The problem with this strategy is that if you have a large enough stash of Bitcoins that selling it will affect the market price, the same works in reverse. You will have extreme difficulty buying them all back without causing the price to rocket. Quite possibly it will go above what you sold them for before you've managed to retrieve your hoard.
Successfully making the market believe that there may be a risk that SHA-256 is broken may cause it to fall lower than if you had just dumped the Bitcoins without saying anything. But again, there is the opposite effect - when you try to buy them back it will signal that there isn't a problem after all and everyone should pile back in.
Not saying it couldn't work. But so could betting on the 10-1 at Chepstow. Like all currency speculation it's just gambling.
Exactly. People wrongly assume that the big holders in a given market can manipulate the market to their advantage by violently selling and buying. While they certainly have the ability to do this in a way that creates violent turmoil in the market, it would in no way be to their advantage.
That's because violently selling your holdings will oversaturate the market and cause you to get a very low price. On the way up, violently buying into the market will result in a shortage and force you to pay a very high price.
So while market juggernauts can certainly manipulate the market, they certainly don't. The only time you see such market manipulation is when the actor has political motivations, not financial motivations.
Here are some other fun challenges young Bitcoiners can do in their spare time!
- Why not write a manifesto detailing how an anarcho-capitalist society will work in practice! Should socialists, conservatives, and other statists be allowed to live, or should they be summarily executed?
- Work out why scams proliferate in the world of Bitcoin, but make sure the existence of the scams >really< show Bitcoin gets stronger!
quote: "- Why not write a manifesto detailing how an anarcho-capitalist society will work in practice!"
Answer: they already are. Most capitalist societies are de-facto anarcho-capitalist, it's just that one group ("government") has the largest collection of paid enforcers and can thus exert influence over the general population under threat of violence. Note how another group ("criminals") refuses to subject themselves to the rules laid out by the first group and wilfully ignores them, even knowing the consequences will be violent.
Or had you never thought of it that way? The continued existence of criminals shows that all societies have not (and apparently cannot) force people to conform if they do not wish to conform, and thus all societies are at least part anarchy. IMO, anyway.
quote: "- Work out why scams proliferate in the world of Bitcoin, but make sure the existence of the scams >really< show Bitcoin gets stronger!"
Scams also proliferate in the world of money. Actually, scams proliferate in any field where something of "value" exists, whether it has an intrinsic value or has value as a barter token. Any argument regarding the existence of scams affecting the usefulness of Bitcoin as a whole is equally as applicable to USD or GBP (or gold, or camels).
Since we have been using barter systems for hundreds of years, and people have been scamming for hundreds of years, I would conclude that the existence of scams is generally not considered enough to preclude their use. I would assume that this would also hold true for Bitcoin as it has for all of the other barter systems we have in place.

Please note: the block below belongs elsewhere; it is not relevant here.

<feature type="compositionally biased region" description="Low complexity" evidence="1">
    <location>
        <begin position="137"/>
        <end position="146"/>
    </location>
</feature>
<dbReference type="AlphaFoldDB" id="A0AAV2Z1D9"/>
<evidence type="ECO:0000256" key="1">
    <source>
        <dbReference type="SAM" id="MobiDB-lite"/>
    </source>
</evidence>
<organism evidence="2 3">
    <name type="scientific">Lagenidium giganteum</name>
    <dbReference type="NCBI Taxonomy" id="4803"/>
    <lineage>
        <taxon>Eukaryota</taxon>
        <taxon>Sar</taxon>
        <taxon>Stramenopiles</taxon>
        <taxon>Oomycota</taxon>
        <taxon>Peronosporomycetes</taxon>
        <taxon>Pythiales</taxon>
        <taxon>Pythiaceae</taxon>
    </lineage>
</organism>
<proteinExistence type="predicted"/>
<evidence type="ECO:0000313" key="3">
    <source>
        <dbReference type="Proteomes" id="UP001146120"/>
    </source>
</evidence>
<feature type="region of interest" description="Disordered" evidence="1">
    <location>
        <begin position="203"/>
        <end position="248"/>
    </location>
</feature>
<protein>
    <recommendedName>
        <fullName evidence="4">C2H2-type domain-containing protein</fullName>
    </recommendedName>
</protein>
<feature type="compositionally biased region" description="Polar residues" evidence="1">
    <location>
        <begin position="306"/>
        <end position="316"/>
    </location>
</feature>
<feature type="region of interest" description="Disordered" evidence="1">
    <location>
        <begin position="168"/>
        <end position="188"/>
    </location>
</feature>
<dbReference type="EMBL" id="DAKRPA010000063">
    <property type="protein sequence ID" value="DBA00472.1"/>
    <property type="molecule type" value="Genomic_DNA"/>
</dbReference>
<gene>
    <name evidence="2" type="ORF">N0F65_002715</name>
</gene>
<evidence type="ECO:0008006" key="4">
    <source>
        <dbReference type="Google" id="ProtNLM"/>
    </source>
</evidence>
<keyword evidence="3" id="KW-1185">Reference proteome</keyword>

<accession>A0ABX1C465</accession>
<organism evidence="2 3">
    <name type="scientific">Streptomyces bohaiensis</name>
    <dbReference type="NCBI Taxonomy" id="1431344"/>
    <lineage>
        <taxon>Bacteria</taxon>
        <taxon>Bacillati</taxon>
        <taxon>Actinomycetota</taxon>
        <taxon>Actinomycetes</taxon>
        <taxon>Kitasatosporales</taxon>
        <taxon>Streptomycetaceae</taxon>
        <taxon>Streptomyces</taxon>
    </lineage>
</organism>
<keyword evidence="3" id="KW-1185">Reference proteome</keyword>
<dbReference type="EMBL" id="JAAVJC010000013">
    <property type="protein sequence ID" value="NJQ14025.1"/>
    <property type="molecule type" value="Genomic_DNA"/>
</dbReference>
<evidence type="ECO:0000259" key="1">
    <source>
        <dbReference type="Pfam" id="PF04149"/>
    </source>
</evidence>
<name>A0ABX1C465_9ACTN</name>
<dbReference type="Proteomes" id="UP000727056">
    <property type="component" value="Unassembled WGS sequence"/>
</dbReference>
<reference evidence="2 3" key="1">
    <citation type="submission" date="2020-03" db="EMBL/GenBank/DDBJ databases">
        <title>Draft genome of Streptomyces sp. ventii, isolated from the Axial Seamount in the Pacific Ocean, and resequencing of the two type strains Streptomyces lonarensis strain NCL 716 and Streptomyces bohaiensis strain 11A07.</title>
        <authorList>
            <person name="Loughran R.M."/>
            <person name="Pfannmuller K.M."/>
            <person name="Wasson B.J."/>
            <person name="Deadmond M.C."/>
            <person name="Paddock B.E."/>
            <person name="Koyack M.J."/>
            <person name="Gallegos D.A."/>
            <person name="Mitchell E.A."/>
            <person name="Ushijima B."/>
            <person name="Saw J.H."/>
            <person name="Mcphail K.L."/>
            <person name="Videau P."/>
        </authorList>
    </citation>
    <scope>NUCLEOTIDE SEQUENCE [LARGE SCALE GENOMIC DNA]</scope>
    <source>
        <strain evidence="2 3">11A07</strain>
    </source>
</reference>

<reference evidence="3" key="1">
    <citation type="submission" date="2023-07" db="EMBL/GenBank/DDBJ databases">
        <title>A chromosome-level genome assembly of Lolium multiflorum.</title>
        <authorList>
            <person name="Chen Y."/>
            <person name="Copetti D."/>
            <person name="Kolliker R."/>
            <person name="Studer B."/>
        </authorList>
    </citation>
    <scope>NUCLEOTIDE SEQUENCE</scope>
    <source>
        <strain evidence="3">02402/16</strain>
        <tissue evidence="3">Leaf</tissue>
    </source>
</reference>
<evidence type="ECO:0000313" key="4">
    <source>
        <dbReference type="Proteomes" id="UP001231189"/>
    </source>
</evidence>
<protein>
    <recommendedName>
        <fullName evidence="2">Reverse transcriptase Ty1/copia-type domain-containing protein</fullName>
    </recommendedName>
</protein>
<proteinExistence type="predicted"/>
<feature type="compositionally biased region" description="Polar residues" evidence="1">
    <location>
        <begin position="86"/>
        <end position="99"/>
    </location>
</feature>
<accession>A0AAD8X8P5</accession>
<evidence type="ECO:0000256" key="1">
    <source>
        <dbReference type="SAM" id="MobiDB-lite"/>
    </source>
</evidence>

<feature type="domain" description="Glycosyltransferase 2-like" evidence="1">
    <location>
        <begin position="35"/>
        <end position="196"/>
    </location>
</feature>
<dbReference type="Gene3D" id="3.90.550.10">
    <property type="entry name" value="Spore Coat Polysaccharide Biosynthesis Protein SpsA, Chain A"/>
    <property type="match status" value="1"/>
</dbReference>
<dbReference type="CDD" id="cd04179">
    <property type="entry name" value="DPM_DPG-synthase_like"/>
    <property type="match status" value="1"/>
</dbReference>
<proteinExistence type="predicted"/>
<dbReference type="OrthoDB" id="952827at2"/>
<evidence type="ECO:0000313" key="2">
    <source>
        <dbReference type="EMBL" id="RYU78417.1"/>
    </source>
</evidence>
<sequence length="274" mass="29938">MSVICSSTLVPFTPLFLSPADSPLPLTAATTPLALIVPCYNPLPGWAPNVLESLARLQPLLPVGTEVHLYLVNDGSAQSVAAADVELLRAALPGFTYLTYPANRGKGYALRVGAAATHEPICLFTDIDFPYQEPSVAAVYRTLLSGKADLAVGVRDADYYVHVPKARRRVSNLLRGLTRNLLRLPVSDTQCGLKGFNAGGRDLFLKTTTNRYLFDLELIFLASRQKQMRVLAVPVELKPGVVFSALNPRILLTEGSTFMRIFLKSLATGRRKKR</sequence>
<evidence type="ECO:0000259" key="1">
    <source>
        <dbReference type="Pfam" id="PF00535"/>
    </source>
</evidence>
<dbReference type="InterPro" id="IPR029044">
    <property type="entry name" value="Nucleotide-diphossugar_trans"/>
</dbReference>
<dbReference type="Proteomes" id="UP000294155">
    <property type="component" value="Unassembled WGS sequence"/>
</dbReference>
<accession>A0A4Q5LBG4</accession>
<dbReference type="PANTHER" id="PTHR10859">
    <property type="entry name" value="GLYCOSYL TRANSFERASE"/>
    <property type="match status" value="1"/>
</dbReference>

"it's just that one group ("government") has the largest collection of paid enforcers and can thus exert influence over the general population under threat of violence. Note how another group ("criminals") refuses to subject themselves to the rules laid out by the first group and wilfully ignores them, even knowing the consequences will be violent.
Or had you never thought of it that way?"
I actually hadn't. Veddddddy intedesdink.
it's just that one group ("government") has the largest collection of paid enforcers and can thus exert influence over the general population under threat of violence. Note how another group ("criminals") refuses to subject themselves to the rules laid out by the first group and wilfully ignores them, even knowing the consequences will be violent.
Or put another way, the monopoly on violence is never total.
Ah, Max Weber, you silver-tongued devil.
(There's been a lot of thinking about the monopoly on violence since Weber introduced the concept in the early twentieth century. The Frankfurt School, Foucault, the poststructuralists... and a lot of novelists, of course. Contemporary thinking usually identifies a lot of exceptions beyond criminal activity per se, but it's the obvious example and nicely illustrates some of the complexities in the operation of political power.)
Interesting question. Has anyone demonstrated a nondeterministic algorithm for finding 2-SHA-256 preimages that outperforms brute force? And does it have reasonable characteristics (eg in space requirements)? I haven't heard of one.
Grover's algorithm doesn't look directly applicable to me - I think the necessary precalculation would take as long as brute force. Basically it's equivalent to creating a rainbow table. But I could be wrong; I haven't given it any real thought.
1) autistic savants are very rarely great (as in genius level) mathematicians
2) It is entirely possible that one day some autistic savant reads this and
3) becomes a billionaire literally overnight after finding a shortcut in the algorithm
AC, because this would make him a bigger target than Assange...